A far more important slice of time is the year, a full circuit of the earth round the sun - crucial in human activities because of its influence on seasons and crops.
But the length of a year is exceptionally hard to measure.
This observation of Sirius also enables the Egyptians to become the first people to move from a lunar to a solar calendar.
Compared to anybody else's calendar at the time this is very satisfactory. The priests cannot have failed to notice that every four years Sirius appears one day later.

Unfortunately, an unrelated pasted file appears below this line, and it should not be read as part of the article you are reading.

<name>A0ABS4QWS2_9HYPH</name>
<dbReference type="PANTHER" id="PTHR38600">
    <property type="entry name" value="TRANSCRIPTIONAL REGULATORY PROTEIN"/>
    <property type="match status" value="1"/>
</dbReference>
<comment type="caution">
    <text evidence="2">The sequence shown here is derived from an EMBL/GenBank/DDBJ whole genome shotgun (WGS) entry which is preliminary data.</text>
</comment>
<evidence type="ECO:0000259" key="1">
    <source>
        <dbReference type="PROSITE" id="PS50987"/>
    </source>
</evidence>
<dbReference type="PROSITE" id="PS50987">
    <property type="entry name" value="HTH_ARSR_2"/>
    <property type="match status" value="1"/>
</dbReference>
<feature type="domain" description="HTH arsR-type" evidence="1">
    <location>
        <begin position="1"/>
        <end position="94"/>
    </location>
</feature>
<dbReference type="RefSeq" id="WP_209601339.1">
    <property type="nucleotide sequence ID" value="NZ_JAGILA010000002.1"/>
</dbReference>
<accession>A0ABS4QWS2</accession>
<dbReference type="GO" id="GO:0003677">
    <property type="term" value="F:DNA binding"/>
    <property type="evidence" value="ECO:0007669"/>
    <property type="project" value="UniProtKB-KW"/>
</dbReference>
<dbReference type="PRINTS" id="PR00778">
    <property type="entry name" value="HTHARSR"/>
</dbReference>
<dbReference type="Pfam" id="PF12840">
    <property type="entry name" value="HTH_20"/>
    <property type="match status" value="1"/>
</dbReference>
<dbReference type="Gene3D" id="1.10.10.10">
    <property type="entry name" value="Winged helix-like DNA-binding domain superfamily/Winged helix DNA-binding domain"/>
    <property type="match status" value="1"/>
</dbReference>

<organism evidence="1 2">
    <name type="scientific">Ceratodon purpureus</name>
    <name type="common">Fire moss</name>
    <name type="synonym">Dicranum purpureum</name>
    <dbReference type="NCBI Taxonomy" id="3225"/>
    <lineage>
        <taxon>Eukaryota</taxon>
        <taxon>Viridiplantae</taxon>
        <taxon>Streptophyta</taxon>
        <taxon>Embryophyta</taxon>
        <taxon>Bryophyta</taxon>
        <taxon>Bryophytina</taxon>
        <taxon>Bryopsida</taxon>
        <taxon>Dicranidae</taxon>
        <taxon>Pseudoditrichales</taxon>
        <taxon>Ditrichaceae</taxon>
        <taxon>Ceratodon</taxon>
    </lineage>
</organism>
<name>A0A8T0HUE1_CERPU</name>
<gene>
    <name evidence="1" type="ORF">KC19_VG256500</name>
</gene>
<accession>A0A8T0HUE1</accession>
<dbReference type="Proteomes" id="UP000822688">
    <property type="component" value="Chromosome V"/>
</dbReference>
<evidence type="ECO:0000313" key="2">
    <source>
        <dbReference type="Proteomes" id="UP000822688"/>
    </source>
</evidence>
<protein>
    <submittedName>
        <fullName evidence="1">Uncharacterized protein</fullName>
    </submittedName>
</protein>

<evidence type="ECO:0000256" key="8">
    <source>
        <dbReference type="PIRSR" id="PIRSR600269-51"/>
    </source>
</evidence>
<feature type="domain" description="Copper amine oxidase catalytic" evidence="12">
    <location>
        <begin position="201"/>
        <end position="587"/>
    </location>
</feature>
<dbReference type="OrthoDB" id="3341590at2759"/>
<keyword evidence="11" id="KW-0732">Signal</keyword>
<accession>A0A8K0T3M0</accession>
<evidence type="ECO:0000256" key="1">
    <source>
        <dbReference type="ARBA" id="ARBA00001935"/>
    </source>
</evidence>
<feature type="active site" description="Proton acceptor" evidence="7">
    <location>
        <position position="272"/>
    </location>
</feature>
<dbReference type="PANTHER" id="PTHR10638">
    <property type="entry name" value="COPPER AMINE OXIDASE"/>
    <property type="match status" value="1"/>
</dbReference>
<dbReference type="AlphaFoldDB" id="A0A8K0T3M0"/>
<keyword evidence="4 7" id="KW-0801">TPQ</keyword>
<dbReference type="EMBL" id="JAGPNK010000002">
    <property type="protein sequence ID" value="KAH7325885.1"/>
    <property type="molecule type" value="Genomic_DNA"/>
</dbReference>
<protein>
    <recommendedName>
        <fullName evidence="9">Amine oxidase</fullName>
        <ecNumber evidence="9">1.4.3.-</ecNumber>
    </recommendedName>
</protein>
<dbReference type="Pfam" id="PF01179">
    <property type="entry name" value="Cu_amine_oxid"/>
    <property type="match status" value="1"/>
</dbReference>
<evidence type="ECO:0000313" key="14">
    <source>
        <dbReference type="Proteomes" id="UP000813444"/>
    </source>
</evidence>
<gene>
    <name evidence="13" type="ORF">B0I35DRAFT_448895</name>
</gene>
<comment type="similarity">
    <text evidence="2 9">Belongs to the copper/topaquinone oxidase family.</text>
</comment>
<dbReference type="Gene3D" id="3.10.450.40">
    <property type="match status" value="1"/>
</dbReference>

Familiarity may make the amazing events going on at ground level seem almost ordinary. Two great objects travel through it, one hot and constant, the other cold and changeable.
Plants and animals grow and die, rain falls, rivers flow. In the daytime it is moody; there may be blazing sun, or racing clouds, or darkness followed by thunder and lightning.
By the 1st century BC reform in Rome has become an evident necessity.
The existing calendar is a lunar one with extra months slipped in from to time in an attempt to adjust it.